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Abstract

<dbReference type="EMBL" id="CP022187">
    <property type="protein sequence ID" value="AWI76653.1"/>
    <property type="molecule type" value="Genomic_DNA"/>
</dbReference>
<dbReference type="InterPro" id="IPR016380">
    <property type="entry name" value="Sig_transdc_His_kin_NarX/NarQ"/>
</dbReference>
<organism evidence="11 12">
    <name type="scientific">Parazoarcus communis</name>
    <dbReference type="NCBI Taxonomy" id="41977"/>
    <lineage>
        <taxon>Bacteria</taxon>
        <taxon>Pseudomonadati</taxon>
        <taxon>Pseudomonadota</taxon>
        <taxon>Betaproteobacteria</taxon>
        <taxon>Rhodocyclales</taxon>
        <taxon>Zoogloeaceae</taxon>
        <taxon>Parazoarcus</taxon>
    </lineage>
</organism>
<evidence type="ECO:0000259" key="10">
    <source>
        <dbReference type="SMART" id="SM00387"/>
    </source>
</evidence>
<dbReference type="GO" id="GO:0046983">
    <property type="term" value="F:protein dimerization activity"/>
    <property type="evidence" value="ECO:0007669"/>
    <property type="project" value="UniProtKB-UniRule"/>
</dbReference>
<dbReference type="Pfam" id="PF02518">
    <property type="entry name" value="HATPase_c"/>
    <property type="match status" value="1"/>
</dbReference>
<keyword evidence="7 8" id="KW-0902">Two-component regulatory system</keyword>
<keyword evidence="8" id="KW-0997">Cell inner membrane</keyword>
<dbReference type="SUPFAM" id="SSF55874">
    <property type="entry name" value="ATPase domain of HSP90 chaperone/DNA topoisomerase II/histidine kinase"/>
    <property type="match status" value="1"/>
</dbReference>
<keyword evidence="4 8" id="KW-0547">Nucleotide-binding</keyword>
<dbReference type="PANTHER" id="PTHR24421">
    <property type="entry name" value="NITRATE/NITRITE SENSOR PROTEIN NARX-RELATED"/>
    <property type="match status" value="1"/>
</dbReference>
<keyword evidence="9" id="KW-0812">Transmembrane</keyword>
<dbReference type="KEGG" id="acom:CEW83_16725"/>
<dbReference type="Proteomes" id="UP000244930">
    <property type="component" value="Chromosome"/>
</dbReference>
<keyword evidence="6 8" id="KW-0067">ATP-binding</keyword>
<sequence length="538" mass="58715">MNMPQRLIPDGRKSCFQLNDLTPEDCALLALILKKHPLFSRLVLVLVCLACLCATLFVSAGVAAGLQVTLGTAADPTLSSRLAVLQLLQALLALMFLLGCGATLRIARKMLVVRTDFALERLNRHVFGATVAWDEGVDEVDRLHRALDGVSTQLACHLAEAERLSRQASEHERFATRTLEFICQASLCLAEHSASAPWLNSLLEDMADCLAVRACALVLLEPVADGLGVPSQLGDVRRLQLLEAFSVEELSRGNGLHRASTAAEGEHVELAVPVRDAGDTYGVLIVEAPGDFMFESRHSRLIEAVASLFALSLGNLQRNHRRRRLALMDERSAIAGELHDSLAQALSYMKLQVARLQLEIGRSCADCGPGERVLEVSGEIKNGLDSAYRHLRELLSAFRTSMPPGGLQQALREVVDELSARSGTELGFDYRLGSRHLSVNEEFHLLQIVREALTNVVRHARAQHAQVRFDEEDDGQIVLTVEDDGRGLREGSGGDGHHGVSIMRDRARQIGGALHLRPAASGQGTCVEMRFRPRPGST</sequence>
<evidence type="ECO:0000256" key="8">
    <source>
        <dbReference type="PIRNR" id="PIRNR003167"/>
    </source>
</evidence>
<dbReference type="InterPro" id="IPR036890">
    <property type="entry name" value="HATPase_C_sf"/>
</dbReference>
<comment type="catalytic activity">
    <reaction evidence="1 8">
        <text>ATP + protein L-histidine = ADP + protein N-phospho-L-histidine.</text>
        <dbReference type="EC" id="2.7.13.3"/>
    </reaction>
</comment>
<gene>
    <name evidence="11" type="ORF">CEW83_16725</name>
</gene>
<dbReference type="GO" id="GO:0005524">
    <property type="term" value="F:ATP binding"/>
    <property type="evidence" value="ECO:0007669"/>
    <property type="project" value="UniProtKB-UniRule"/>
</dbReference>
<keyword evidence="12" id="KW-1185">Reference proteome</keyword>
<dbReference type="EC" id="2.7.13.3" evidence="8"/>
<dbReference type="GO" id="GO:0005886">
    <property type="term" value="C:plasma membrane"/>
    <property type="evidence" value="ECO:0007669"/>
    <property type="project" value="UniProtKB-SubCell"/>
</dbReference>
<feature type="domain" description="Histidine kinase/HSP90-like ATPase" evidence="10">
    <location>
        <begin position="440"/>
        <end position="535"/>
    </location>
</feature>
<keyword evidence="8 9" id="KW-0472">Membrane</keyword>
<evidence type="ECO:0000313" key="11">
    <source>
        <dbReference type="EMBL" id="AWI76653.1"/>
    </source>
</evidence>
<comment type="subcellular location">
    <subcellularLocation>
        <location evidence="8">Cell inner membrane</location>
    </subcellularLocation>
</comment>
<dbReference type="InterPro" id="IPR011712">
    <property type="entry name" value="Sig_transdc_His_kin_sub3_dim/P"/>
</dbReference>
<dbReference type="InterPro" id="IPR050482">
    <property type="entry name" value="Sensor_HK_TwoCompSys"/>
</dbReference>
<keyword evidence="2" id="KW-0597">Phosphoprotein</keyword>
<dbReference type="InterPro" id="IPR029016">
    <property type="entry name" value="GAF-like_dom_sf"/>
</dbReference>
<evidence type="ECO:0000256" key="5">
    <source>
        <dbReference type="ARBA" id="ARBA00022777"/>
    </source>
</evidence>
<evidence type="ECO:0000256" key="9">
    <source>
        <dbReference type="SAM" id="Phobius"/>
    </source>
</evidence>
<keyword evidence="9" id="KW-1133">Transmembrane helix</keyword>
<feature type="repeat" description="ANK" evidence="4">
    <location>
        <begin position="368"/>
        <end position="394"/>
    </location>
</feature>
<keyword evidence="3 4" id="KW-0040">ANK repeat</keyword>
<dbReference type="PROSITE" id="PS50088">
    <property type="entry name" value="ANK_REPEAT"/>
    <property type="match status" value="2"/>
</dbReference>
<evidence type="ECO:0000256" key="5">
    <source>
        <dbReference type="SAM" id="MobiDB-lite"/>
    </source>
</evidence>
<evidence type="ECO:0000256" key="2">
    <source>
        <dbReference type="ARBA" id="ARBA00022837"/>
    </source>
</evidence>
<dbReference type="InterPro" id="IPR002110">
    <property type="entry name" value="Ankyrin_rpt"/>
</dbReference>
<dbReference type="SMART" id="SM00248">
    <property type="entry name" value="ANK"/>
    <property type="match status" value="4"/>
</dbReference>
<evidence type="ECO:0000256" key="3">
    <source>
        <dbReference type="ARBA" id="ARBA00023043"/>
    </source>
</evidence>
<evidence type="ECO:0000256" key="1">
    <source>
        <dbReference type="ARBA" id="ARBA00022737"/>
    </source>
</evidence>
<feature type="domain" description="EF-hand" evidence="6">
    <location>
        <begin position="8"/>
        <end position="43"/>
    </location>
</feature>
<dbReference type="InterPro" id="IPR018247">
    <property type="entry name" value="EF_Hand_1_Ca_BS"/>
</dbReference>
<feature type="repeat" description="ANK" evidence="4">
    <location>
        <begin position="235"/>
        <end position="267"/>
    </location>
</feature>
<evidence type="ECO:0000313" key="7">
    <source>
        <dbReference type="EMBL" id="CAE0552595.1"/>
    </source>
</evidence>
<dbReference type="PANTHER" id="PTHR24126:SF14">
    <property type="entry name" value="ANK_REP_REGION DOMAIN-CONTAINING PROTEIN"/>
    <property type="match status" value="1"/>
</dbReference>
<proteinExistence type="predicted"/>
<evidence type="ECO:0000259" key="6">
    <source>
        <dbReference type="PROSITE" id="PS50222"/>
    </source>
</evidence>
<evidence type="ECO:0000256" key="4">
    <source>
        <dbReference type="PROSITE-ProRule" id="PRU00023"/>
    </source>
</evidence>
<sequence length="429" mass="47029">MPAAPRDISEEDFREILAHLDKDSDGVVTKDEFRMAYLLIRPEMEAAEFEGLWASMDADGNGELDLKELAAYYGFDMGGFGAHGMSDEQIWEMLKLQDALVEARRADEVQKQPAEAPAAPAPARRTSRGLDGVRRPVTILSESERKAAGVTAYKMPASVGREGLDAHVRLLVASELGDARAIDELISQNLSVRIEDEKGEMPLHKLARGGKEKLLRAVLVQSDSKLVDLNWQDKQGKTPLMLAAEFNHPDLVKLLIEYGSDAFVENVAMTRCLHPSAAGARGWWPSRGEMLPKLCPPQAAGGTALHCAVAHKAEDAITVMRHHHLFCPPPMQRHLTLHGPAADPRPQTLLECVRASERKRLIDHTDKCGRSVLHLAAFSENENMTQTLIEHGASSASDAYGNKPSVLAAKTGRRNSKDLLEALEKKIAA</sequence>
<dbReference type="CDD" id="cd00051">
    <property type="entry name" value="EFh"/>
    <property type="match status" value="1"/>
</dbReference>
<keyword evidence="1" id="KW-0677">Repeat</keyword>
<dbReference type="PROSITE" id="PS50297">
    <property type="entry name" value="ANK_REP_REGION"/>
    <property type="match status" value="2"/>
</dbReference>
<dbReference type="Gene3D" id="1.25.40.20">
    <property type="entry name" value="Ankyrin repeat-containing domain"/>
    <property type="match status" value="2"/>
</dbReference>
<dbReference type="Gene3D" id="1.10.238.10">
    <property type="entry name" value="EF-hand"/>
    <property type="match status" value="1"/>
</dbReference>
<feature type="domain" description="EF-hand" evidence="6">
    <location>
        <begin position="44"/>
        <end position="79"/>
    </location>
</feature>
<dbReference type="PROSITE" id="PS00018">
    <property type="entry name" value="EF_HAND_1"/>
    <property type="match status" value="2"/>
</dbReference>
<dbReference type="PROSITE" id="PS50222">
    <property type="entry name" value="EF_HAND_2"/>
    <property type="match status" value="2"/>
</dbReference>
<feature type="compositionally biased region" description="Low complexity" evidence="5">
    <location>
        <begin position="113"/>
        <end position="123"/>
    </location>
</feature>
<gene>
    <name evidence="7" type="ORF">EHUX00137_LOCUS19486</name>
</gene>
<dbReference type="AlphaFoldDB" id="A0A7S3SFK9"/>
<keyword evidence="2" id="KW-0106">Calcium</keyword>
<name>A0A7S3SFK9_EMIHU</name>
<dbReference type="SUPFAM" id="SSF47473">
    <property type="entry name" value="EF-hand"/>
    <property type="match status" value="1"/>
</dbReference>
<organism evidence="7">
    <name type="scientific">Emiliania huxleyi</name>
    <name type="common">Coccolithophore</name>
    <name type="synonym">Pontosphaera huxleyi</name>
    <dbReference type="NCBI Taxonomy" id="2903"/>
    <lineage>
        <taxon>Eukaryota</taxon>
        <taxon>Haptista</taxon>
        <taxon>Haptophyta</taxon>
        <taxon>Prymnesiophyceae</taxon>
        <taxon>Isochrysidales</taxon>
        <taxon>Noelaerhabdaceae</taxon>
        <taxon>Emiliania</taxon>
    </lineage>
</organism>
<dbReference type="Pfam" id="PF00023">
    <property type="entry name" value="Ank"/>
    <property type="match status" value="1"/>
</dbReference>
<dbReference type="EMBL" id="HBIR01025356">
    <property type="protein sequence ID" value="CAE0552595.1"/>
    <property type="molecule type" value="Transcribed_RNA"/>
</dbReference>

[extract] This article falls into four main parts. By way of background and in order to provide a context within which to analyse the model [dispute resolution] procedure [for AWAs], the article begins with a brief description of the dispute resolution system which has dominated Australian industrial relations at the federal level for most of this century. It also provides an overview of some of the recent legislative reforms in federal industrial relations, in so far as they are relevant to AWAs. The second part of the article outlines a range of principles which serve as guidelines in the process of designing dispute resolution systems. The system created by the model procedure for AWAs is critiqued in the third part of the article. Since the model procedure operates within the legislative framework of the Workplace Relations Act, the next part of the article examines the capacity of industrial relations institutions such as the Employment Advocate and the Australian Industrial Relations Commission to remedy the deficiencies in the model procedure. It concludes that the capacity of these institutions in this regard is limited. With these limitations in mind, some suggestions for improving the model procedure are offered.

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